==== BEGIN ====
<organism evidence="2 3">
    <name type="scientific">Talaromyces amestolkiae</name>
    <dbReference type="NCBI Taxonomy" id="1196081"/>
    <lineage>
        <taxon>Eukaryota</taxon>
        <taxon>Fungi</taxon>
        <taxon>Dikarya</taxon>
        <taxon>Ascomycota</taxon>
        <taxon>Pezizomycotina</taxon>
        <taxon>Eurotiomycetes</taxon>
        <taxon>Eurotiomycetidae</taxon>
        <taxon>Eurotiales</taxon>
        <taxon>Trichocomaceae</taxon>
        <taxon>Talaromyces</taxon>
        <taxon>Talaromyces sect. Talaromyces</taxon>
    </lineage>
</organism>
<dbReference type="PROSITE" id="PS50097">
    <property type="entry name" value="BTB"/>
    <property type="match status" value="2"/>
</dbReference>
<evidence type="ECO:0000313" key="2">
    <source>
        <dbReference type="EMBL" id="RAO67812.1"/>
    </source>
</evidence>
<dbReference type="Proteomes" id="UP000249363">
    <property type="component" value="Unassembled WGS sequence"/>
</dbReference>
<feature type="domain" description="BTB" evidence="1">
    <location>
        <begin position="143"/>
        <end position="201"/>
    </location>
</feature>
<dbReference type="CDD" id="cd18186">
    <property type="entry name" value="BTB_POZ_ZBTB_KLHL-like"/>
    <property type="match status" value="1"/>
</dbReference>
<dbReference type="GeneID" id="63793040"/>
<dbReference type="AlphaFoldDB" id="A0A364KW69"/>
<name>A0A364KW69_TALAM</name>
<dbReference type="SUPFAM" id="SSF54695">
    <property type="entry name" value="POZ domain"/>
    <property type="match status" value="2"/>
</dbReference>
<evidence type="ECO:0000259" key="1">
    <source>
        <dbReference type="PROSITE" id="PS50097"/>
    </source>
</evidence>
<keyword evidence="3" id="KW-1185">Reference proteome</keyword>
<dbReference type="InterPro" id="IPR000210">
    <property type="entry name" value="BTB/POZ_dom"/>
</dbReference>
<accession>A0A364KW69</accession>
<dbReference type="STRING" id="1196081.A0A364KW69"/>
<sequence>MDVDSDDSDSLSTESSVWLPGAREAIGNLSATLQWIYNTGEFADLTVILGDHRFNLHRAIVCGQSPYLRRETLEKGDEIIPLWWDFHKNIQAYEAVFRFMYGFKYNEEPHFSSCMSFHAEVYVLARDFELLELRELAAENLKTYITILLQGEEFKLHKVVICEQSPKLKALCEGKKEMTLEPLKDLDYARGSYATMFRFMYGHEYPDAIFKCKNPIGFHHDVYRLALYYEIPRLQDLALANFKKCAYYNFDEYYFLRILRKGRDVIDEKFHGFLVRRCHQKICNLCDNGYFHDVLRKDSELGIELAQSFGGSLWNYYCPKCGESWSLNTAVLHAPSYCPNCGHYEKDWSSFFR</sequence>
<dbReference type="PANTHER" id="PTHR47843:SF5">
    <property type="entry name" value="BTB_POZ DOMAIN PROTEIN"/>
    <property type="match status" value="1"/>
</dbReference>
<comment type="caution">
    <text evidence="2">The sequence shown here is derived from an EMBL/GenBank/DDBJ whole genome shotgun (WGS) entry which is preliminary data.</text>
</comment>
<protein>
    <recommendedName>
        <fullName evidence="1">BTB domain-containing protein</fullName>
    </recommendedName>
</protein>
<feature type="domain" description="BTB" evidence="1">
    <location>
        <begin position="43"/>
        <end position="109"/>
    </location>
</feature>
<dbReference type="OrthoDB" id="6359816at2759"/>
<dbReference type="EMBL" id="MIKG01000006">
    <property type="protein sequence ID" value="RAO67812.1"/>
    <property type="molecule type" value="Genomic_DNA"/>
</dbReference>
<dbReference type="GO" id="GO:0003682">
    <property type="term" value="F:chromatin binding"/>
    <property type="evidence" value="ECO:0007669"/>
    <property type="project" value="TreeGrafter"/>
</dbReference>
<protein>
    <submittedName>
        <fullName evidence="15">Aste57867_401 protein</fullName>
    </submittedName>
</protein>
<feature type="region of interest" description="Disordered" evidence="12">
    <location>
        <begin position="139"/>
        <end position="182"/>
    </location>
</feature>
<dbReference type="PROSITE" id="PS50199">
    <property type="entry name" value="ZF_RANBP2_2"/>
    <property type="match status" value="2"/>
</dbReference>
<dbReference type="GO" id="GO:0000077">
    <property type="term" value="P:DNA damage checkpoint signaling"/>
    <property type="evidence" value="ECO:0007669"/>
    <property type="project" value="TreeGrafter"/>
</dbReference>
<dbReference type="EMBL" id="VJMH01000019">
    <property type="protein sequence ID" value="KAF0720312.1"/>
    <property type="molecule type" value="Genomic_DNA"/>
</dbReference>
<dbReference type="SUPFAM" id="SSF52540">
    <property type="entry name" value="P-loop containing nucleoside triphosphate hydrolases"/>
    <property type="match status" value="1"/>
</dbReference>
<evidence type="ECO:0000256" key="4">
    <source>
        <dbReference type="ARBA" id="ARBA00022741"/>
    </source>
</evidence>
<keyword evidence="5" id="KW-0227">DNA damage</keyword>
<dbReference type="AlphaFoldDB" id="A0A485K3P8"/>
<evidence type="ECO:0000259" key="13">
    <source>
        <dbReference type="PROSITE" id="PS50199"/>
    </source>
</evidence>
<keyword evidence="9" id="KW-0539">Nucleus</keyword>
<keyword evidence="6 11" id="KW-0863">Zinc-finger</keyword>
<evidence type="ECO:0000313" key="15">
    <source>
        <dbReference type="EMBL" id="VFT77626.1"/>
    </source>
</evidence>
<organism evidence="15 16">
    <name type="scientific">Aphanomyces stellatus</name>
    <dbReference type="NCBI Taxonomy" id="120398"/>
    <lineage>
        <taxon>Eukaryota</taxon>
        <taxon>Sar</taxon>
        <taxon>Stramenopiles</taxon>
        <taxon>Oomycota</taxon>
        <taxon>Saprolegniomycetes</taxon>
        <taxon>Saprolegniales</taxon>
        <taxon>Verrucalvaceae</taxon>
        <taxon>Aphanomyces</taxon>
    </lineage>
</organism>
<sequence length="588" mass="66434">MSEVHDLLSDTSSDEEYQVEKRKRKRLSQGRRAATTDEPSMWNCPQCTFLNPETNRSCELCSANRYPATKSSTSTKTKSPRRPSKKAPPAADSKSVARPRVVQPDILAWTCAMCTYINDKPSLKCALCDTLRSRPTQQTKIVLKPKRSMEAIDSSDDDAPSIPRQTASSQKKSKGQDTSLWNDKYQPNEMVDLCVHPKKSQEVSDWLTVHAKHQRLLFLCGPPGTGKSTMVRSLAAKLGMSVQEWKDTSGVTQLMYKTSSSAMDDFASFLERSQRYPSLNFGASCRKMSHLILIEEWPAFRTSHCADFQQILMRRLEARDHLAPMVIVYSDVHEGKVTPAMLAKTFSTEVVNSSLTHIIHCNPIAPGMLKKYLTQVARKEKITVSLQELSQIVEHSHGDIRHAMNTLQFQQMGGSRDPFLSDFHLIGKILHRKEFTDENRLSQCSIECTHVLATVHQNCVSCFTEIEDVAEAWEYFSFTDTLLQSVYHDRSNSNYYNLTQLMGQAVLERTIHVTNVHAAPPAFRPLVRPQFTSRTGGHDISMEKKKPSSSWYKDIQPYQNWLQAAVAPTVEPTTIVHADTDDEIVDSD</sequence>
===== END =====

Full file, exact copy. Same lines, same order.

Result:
<organism evidence="2 3">
    <name type="scientific">Talaromyces amestolkiae</name>
    <dbReference type="NCBI Taxonomy" id="1196081"/>
    <lineage>
        <taxon>Eukaryota</taxon>
        <taxon>Fungi</taxon>
        <taxon>Dikarya</taxon>
        <taxon>Ascomycota</taxon>
        <taxon>Pezizomycotina</taxon>
        <taxon>Eurotiomycetes</taxon>
        <taxon>Eurotiomycetidae</taxon>
        <taxon>Eurotiales</taxon>
        <taxon>Trichocomaceae</taxon>
        <taxon>Talaromyces</taxon>
        <taxon>Talaromyces sect. Talaromyces</taxon>
    </lineage>
</organism>
<dbReference type="PROSITE" id="PS50097">
    <property type="entry name" value="BTB"/>
    <property type="match status" value="2"/>
</dbReference>
<evidence type="ECO:0000313" key="2">
    <source>
        <dbReference type="EMBL" id="RAO67812.1"/>
    </source>
</evidence>
<dbReference type="Proteomes" id="UP000249363">
    <property type="component" value="Unassembled WGS sequence"/>
</dbReference>
<feature type="domain" description="BTB" evidence="1">
    <location>
        <begin position="143"/>
        <end position="201"/>
    </location>
</feature>
<dbReference type="CDD" id="cd18186">
    <property type="entry name" value="BTB_POZ_ZBTB_KLHL-like"/>
    <property type="match status" value="1"/>
</dbReference>
<dbReference type="GeneID" id="63793040"/>
<dbReference type="AlphaFoldDB" id="A0A364KW69"/>
<name>A0A364KW69_TALAM</name>
<dbReference type="SUPFAM" id="SSF54695">
    <property type="entry name" value="POZ domain"/>
    <property type="match status" value="2"/>
</dbReference>
<evidence type="ECO:0000259" key="1">
    <source>
        <dbReference type="PROSITE" id="PS50097"/>
    </source>
</evidence>
<keyword evidence="3" id="KW-1185">Reference proteome</keyword>
<dbReference type="InterPro" id="IPR000210">
    <property type="entry name" value="BTB/POZ_dom"/>
</dbReference>
<accession>A0A364KW69</accession>
<dbReference type="STRING" id="1196081.A0A364KW69"/>
<sequence>MDVDSDDSDSLSTESSVWLPGAREAIGNLSATLQWIYNTGEFADLTVILGDHRFNLHRAIVCGQSPYLRRETLEKGDEIIPLWWDFHKNIQAYEAVFRFMYGFKYNEEPHFSSCMSFHAEVYVLARDFELLELRELAAENLKTYITILLQGEEFKLHKVVICEQSPKLKALCEGKKEMTLEPLKDLDYARGSYATMFRFMYGHEYPDAIFKCKNPIGFHHDVYRLALYYEIPRLQDLALANFKKCAYYNFDEYYFLRILRKGRDVIDEKFHGFLVRRCHQKICNLCDNGYFHDVLRKDSELGIELAQSFGGSLWNYYCPKCGESWSLNTAVLHAPSYCPNCGHYEKDWSSFFR</sequence>
<dbReference type="PANTHER" id="PTHR47843:SF5">
    <property type="entry name" value="BTB_POZ DOMAIN PROTEIN"/>
    <property type="match status" value="1"/>
</dbReference>
<comment type="caution">
    <text evidence="2">The sequence shown here is derived from an EMBL/GenBank/DDBJ whole genome shotgun (WGS) entry which is preliminary data.</text>
</comment>
<protein>
    <recommendedName>
        <fullName evidence="1">BTB domain-containing protein</fullName>
    </recommendedName>
</protein>
<feature type="domain" description="BTB" evidence="1">
    <location>
        <begin position="43"/>
        <end position="109"/>
    </location>
</feature>
<dbReference type="OrthoDB" id="6359816at2759"/>
<dbReference type="EMBL" id="MIKG01000006">
    <property type="protein sequence ID" value="RAO67812.1"/>
    <property type="molecule type" value="Genomic_DNA"/>
</dbReference>
<dbReference type="GO" id="GO:0003682">
    <property type="term" value="F:chromatin binding"/>
    <property type="evidence" value="ECO:0007669"/>
    <property type="project" value="TreeGrafter"/>
</dbReference>
<protein>
    <submittedName>
        <fullName evidence="15">Aste57867_401 protein</fullName>
    </submittedName>
</protein>
<feature type="region of interest" description="Disordered" evidence="12">
    <location>
        <begin position="139"/>
        <end position="182"/>
    </location>
</feature>
<dbReference type="PROSITE" id="PS50199">
    <property type="entry name" value="ZF_RANBP2_2"/>
    <property type="match status" value="2"/>
</dbReference>
<dbReference type="GO" id="GO:0000077">
    <property type="term" value="P:DNA damage checkpoint signaling"/>
    <property type="evidence" value="ECO:0007669"/>
    <property type="project" value="TreeGrafter"/>
</dbReference>
<dbReference type="EMBL" id="VJMH01000019">
    <property type="protein sequence ID" value="KAF0720312.1"/>
    <property type="molecule type" value="Genomic_DNA"/>
</dbReference>
<dbReference type="SUPFAM" id="SSF52540">
    <property type="entry name" value="P-loop containing nucleoside triphosphate hydrolases"/>
    <property type="match status" value="1"/>
</dbReference>
<evidence type="ECO:0000256" key="4">
    <source>
        <dbReference type="ARBA" id="ARBA00022741"/>
    </source>
</evidence>
<keyword evidence="5" id="KW-0227">DNA damage</keyword>
<dbReference type="AlphaFoldDB" id="A0A485K3P8"/>
<evidence type="ECO:0000259" key="13">
    <source>
        <dbReference type="PROSITE" id="PS50199"/>
    </source>
</evidence>
<keyword evidence="9" id="KW-0539">Nucleus</keyword>
<keyword evidence="6 11" id="KW-0863">Zinc-finger</keyword>
<evidence type="ECO:0000313" key="15">
    <source>
        <dbReference type="EMBL" id="VFT77626.1"/>
    </source>
</evidence>
<organism evidence="15 16">
    <name type="scientific">Aphanomyces stellatus</name>
    <dbReference type="NCBI Taxonomy" id="120398"/>
    <lineage>
        <taxon>Eukaryota</taxon>
        <taxon>Sar</taxon>
        <taxon>Stramenopiles</taxon>
        <taxon>Oomycota</taxon>
        <taxon>Saprolegniomycetes</taxon>
        <taxon>Saprolegniales</taxon>
        <taxon>Verrucalvaceae</taxon>
        <taxon>Aphanomyces</taxon>
    </lineage>
</organism>
<sequence length="588" mass="66434">MSEVHDLLSDTSSDEEYQVEKRKRKRLSQGRRAATTDEPSMWNCPQCTFLNPETNRSCELCSANRYPATKSSTSTKTKSPRRPSKKAPPAADSKSVARPRVVQPDILAWTCAMCTYINDKPSLKCALCDTLRSRPTQQTKIVLKPKRSMEAIDSSDDDAPSIPRQTASSQKKSKGQDTSLWNDKYQPNEMVDLCVHPKKSQEVSDWLTVHAKHQRLLFLCGPPGTGKSTMVRSLAAKLGMSVQEWKDTSGVTQLMYKTSSSAMDDFASFLERSQRYPSLNFGASCRKMSHLILIEEWPAFRTSHCADFQQILMRRLEARDHLAPMVIVYSDVHEGKVTPAMLAKTFSTEVVNSSLTHIIHCNPIAPGMLKKYLTQVARKEKITVSLQELSQIVEHSHGDIRHAMNTLQFQQMGGSRDPFLSDFHLIGKILHRKEFTDENRLSQCSIECTHVLATVHQNCVSCFTEIEDVAEAWEYFSFTDTLLQSVYHDRSNSNYYNLTQLMGQAVLERTIHVTNVHAAPPAFRPLVRPQFTSRTGGHDISMEKKKPSSSWYKDIQPYQNWLQAAVAPTVEPTTIVHADTDDEIVDSD</sequence>